Of course, you know, there are other companies, other, you know, developments that have happened from a lidar perspective. You know, and that's where-- when during the R&D stage, you know, you don't always necessarily need the capabilities of Luminar off the bat. But when it's time for serious production, that's where we really come into play, you know, for these volume opportunities to be able to solve the problem. So there's no question that I'm sure there'll be a lot of great continued developments, but we're the only ones that meet the specs to actually get into production and now have the deals and the scale to be able to do so.

ALEXIS CHRISTOFOROUS: You have a pretty compelling story, Austin. I know you dropped out of Stanford at the age of 18 to start this company back in 2012. You're set to go public now and just a couple of weeks with the SPAC, the special-purpose acquisition company Gores Metropoulos, valuing the company at nearly $3.5 billion. I mean, you're set to become one of the youngest self-made billionaires. When you look back in hindsight, what do you think you've learned, or what would your message be for other up-and-coming entrepreneurs?

AUSTIN RUSSELL: Yeah, I would say-- you know, it's certainly an exciting time for us. You know, I mean, this-- the thing is that there's just a huge amount of work that has to go all this from day one. You know, the amount of blood, sweat, and tears, you know, from all folks involved and the team has been nothing short of, you know, incredibly impressive, and it takes a lot of work.

You know, I would say and continue to encourage folks in just the next generation of entrepreneurs to be able to really think deeply about the problems that you want to solve, be passionate about it, and figure out creative solutions in an interdisciplinary capacity to solving problems. Like, in this case, we really had to take a blank-slate approach about thinking about how you would solve something. Like, throw out the legacy approaches, and how would you do it to be able to have the best possible solution?

In our case, it ended up taking, you know, eight years, you know, from end to end to go through the whole development cycle of this. You know, and we had to bring on a couple hundred highly-specialized engineers to build out these different components and, of course, a significant capital investment of, you know, $250 million that we've put into through this development to be able to get to this stage and now be in this position.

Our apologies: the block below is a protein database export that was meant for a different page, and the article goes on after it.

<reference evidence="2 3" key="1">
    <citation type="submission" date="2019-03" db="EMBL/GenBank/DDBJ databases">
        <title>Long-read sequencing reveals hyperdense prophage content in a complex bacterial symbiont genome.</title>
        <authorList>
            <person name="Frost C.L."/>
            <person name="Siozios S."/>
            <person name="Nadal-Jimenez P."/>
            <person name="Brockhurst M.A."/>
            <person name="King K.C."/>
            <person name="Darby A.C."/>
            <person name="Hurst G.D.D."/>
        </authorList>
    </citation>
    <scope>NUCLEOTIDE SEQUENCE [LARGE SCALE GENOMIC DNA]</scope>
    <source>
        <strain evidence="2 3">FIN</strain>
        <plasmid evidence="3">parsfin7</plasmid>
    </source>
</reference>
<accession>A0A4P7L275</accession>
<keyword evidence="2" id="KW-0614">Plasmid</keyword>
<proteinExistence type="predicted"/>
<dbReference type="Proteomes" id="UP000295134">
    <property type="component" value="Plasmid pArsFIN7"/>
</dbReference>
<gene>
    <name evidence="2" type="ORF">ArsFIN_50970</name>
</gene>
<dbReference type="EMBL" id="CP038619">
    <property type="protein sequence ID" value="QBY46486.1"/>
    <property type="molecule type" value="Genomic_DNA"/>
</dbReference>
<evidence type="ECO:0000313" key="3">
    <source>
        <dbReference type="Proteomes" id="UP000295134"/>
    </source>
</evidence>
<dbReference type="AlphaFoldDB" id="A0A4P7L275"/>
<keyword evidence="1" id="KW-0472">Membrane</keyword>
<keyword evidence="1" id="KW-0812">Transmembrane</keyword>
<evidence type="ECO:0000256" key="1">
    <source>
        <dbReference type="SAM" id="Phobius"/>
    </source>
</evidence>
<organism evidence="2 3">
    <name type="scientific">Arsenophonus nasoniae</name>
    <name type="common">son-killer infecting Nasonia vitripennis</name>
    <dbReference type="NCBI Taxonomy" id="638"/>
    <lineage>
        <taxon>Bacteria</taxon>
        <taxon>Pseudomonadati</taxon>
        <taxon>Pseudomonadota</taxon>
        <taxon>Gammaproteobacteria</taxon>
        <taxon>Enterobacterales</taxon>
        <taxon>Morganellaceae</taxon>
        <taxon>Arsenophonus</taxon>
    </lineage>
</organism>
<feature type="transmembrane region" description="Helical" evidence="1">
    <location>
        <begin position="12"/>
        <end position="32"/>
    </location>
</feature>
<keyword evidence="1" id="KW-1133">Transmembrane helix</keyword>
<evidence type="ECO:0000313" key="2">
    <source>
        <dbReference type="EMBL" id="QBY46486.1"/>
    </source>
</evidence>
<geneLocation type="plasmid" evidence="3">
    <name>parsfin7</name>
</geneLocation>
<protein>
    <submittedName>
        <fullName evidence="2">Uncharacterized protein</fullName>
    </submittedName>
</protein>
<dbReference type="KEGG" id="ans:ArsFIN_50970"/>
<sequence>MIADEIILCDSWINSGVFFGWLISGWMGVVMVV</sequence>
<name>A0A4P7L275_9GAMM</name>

So you know, it's a journey, but you have to build it step by step. Continue to encourage people to create. You know, there's a lot of-- you know, we're living in the age of consumerism, but I have a huge amount of respect for creators, whatever it may be. And ultimately, you know, some things are just really interesting on their own. Some things are meant to be, you know, businesses. In this case, you know, we went all in on this and excited to be out there with it.

ALEXIS CHRISTOFOROUS: Yeah, I know Peter Thiel also backs your vision, also the founder of GoPro. They're two investors in the company. In the 30 seconds I have left, all these partnerships that you've got in the works right now, can you share any timeline on profitability?

AUSTIN RUSSELL: Yeah, yeah, yeah. No, it's a good question. So as it relates to this from a forward-looking order-book perspective, this is a-- really a key metric here. And you know, right now, in the industry, it's-- all of stuff in autonomy has been stuck in R&D mode. And for the first time now, we're actually able to translate that into series production to be able to get on these vehicles. And that's where it really made sense from a going-public perspective.

You know, we always talked about, that was going to be the first time you had that strong forward-looking visibility to do that. So with the combination of Volvo, Daimler, Mobileye and, you know, one other undisclosed one, it's-- we've actually built up an order book of-- and confirmed this-- an estimated $1.3 billion. You know, so that's-- you have some strong visibility there.

And then when it comes to the economics, for our core business, we actually only needed about $200 to $250 million to get to cash flow positive. But as part of this, we're expected to gross-- gross proceeds approaching roughly about $600 million. So we get a ton of strategic capital to be able to continue to accelerate these programs, continue to ramp.

And you know, I think we already-- you have to lock these things in years in advance. So we have that strong visibility and from a-- it's a high-margin business. And yeah, you could certainly expect that in the coming few years.

ALEXIS CHRISTOFOROUS: All right, Austin Russell, CEO and founder of Luminar Technologies, going public through a SPAC on the NASDAQ December 3. We hope to see you back that day. Congratulations.

AUSTIN RUSSELL: Thanks so much.